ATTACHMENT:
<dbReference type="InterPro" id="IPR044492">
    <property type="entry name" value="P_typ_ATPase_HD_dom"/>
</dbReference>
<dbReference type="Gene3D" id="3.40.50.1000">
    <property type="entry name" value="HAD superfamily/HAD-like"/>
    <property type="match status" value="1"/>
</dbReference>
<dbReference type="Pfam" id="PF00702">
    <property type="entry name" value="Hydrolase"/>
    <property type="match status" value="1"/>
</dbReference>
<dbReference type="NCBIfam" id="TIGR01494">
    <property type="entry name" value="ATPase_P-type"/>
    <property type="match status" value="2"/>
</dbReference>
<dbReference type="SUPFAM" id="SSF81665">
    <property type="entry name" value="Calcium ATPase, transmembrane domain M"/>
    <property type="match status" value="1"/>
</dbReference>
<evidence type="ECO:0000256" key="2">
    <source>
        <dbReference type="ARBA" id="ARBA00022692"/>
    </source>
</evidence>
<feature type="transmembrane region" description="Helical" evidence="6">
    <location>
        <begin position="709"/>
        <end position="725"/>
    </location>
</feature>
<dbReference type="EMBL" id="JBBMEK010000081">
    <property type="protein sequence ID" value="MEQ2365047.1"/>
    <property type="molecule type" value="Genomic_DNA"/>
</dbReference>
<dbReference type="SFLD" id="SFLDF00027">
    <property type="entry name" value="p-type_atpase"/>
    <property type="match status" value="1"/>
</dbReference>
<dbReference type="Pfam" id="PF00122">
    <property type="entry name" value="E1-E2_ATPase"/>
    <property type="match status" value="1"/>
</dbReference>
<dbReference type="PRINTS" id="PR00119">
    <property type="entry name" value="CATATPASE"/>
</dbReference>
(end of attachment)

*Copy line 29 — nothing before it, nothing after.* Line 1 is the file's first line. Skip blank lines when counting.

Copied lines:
    </location>